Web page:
to cultivate a hatred for certain opposing figures, the way
Boston Celtics fans despised Bill Laimbeer. Here are our nominees
for top villains.

Jens Jeremies,
Germany Public enemy No. 1 of U.S. soccer fans, the mirthless
former East German earned his status with a vicious mugging of
Claudio Reyna in the 1998 World Cup, then took down Reyna again
during Germany's 1-0 quarterfinal victory this year. That
postgame handshake with Reyna didn't fool anybody, Jens.

Cuauhtemoc Blanco, Mexico
Mexican captain Rafael Marquez got the boot late in the
U.S.-Mexico second-round match, but it was the maniacal Blanco
who should have seen rojo earlier for a wealth of offenses,
including kicking and feigning a punch at a prostrate Pablo

Luis Hernandez, Mexico
After this serial diver with the silly headband earned a yellow
card with a ridiculous flop in the box during the 2-0 loss to
the Americans, Sam's Army--the U.S. rooting section--serenaded
the former Los Angeles Galaxy player with chants of "L-A Re-ject!"

Hugh Dallas, Scotland
The referee in the U.S.-Germany game missed an obvious penalty
when Torsten Frings's forearm prevented Gregg Berhalter's shot
from crossing the German goal line. Dallas later said he saw the
play clearly and didn't see Frings commit a penalty, but in that
situation the call is made nearly 100% of the time.

Beasley Caught on Tape
Oh, What a Relief It Is

Not content to turn heads with his play during the World Cup,
U.S. midfielder DaMarcus Beasley left viewers around the globe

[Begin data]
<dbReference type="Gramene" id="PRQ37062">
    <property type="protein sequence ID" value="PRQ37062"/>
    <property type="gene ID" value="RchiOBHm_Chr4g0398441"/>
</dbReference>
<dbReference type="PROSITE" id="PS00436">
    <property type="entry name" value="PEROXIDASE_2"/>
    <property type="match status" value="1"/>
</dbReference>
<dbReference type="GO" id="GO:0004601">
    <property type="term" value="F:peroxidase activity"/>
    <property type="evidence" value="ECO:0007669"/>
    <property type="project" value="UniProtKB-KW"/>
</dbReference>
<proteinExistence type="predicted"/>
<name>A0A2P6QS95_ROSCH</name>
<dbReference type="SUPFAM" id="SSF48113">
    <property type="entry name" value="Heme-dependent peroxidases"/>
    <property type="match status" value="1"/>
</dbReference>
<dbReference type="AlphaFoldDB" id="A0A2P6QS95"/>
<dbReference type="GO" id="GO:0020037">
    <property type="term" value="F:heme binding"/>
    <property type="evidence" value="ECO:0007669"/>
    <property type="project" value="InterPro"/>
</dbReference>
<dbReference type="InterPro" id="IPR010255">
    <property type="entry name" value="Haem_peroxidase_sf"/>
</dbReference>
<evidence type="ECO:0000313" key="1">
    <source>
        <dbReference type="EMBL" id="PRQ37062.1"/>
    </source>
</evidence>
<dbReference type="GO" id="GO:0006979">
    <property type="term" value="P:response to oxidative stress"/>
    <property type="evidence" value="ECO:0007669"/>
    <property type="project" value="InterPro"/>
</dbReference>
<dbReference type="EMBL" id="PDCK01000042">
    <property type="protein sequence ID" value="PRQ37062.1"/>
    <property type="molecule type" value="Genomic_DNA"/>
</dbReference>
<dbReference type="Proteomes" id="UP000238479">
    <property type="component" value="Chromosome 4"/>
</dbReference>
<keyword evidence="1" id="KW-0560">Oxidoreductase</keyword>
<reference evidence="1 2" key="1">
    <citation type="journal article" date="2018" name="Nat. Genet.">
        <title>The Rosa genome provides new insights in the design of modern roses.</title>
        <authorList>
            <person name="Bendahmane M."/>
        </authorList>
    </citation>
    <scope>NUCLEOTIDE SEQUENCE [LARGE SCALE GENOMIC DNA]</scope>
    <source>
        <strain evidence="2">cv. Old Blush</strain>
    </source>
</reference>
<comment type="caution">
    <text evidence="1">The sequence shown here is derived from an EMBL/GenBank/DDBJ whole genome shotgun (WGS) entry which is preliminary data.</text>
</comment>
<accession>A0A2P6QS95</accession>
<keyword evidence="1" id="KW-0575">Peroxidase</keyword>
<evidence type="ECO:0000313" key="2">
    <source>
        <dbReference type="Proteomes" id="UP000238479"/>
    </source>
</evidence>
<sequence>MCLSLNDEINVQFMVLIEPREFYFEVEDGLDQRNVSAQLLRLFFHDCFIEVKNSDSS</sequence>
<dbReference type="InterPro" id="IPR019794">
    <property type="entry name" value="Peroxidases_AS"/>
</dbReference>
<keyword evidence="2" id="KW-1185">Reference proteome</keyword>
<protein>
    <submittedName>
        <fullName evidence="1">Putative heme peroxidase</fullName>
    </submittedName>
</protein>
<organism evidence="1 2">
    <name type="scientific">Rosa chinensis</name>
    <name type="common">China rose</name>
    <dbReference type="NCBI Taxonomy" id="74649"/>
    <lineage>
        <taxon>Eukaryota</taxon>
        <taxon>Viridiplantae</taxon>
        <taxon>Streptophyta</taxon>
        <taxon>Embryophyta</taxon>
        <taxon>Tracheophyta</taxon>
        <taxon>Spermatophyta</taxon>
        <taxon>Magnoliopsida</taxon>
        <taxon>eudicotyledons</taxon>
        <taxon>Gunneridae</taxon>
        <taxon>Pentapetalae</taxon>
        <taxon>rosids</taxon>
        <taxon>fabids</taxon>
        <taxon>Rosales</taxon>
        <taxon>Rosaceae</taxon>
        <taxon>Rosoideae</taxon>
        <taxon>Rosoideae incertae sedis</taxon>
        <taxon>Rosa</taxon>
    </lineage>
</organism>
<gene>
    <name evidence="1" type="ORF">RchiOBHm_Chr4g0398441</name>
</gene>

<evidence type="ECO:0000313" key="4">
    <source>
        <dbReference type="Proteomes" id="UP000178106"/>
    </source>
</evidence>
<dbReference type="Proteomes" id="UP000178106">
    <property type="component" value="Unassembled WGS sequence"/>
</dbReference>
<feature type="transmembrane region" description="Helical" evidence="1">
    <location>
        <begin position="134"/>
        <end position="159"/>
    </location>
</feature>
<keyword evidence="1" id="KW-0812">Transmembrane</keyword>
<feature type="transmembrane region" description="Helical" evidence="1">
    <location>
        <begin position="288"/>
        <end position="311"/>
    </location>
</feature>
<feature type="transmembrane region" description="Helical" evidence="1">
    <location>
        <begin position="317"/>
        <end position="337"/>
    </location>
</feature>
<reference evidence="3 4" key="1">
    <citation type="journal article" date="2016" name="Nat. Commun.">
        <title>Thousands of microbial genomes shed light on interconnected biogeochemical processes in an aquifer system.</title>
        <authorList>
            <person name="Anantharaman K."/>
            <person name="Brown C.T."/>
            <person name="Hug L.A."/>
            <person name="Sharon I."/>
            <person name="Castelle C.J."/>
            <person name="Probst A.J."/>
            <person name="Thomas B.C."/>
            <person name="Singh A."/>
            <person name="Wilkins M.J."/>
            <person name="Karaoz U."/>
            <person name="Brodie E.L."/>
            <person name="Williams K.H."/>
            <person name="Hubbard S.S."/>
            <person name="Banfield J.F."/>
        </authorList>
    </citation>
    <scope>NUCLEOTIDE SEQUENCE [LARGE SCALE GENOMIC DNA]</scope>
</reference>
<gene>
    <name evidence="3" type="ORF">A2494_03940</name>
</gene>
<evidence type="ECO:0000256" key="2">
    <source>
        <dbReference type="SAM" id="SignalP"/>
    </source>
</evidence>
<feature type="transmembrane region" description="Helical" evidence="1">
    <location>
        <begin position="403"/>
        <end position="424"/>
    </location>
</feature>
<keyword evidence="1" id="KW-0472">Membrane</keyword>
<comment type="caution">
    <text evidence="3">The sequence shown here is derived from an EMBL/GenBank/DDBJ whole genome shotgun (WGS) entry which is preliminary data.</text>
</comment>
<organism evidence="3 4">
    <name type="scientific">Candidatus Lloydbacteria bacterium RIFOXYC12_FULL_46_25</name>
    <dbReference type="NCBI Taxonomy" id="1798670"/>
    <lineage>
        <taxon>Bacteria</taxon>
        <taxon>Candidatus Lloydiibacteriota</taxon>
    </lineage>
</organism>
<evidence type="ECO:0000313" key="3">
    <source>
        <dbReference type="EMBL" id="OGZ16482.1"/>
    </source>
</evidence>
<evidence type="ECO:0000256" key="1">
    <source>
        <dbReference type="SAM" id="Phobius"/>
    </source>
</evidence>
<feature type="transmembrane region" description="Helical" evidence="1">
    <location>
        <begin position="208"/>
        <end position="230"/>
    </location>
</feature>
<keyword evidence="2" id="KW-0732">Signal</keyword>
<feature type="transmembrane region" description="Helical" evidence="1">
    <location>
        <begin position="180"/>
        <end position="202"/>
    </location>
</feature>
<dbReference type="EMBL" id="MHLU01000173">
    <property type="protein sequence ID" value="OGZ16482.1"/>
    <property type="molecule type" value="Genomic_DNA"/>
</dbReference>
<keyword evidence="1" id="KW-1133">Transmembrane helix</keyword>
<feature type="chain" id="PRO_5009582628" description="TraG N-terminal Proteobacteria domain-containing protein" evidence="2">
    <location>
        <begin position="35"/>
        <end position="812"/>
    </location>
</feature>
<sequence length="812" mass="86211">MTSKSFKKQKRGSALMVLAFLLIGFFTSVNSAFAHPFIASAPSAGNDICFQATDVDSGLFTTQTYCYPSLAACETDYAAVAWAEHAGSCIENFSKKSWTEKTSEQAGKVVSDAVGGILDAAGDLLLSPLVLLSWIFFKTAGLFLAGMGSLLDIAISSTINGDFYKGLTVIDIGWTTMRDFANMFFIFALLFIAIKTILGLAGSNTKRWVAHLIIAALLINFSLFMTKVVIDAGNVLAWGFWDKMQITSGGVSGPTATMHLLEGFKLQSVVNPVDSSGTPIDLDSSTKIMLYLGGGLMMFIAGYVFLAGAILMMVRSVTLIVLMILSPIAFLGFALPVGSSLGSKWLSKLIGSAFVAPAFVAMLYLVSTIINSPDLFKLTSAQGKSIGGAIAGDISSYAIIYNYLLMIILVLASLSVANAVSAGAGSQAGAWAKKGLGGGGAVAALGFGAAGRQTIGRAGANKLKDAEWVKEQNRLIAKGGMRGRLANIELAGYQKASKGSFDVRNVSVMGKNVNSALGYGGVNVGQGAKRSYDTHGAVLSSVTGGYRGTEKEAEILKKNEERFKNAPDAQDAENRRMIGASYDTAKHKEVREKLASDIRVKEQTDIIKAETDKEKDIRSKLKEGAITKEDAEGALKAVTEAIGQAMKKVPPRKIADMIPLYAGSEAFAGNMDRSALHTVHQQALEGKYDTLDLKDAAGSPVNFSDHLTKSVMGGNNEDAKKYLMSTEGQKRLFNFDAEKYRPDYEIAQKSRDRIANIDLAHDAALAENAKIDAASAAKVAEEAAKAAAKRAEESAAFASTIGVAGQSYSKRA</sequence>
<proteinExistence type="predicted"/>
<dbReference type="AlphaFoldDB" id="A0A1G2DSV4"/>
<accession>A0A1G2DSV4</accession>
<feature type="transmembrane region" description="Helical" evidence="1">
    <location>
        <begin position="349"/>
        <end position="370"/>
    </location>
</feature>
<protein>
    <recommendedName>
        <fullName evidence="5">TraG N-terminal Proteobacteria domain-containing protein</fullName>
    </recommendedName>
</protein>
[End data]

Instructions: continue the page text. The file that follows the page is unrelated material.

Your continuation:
with something else to remember from the loss to Germany. As the
20-year-old Beasley was warming up on the sideline late in the
first half, he paused (uh, oh), adjusted his shorts (don't do
it!) and (eewwww!) urinated.

The world TV feed caught the act on tape, and replays were shown
around the globe. (In England, the BBC added a strategically
placed soccer ball to obscure the X-rated bits.) Said the bemused
Beasley when informed of his newfound notoriety, "What, are they
gonna fine me? When you gotta go, you gotta go."

COLOR PHOTO: BEN RADFORD/GETTY IMAGES Top clubs in England and Italy covet the skills Sanneh displayed in South Korea.

COLOR PHOTO: OLEG POPOV/REUTERS Mastroeni (in white) felt the full fury of Blanco, who seemed less than pleased with U.S. soccer's arrival.

Best of the Best
There are no Beckhams or Tottis on SI's All-World Cup squad--in
this most improbable tournament, a player had to prove his worth
on the field to make our team.


Oliver Kahn,
Germany Put on a one-man show and dragged his team to the final.


Tony Sanneh, U.S.
Came out of nowhere to be a rock on defense and a threat on

Rio Ferdinand, England
The world's most-in-demand center back is being eyed by
Manchester United.

Puyol, Spain
Outplayed linemate Fernando Hierro to help the Spaniards reach
the quarterfinals.

Roberto Carlos, Brazil
The relentlessly forward-thinking wingback played fine defense


Yoo Sang Chul, South Korea
Peerless holding mid set the tone for co-host's magical run to

Papa Bouba Diop, Senegal
Top-level showings proved his game-winner against France was no

Ronaldinho, Brazil
Displayed verve and imagination that were all too rare in this


Rivaldo, Brazil
Theatrics aside, his ruthless artistry and five goals were

Hasan Sas, Turkey
Fearless finisher for surprise semifinalists.

Ronaldo, Brazil
Came full circle after the nightmare in '98 to reclaim his place
atop the sport. --G.W.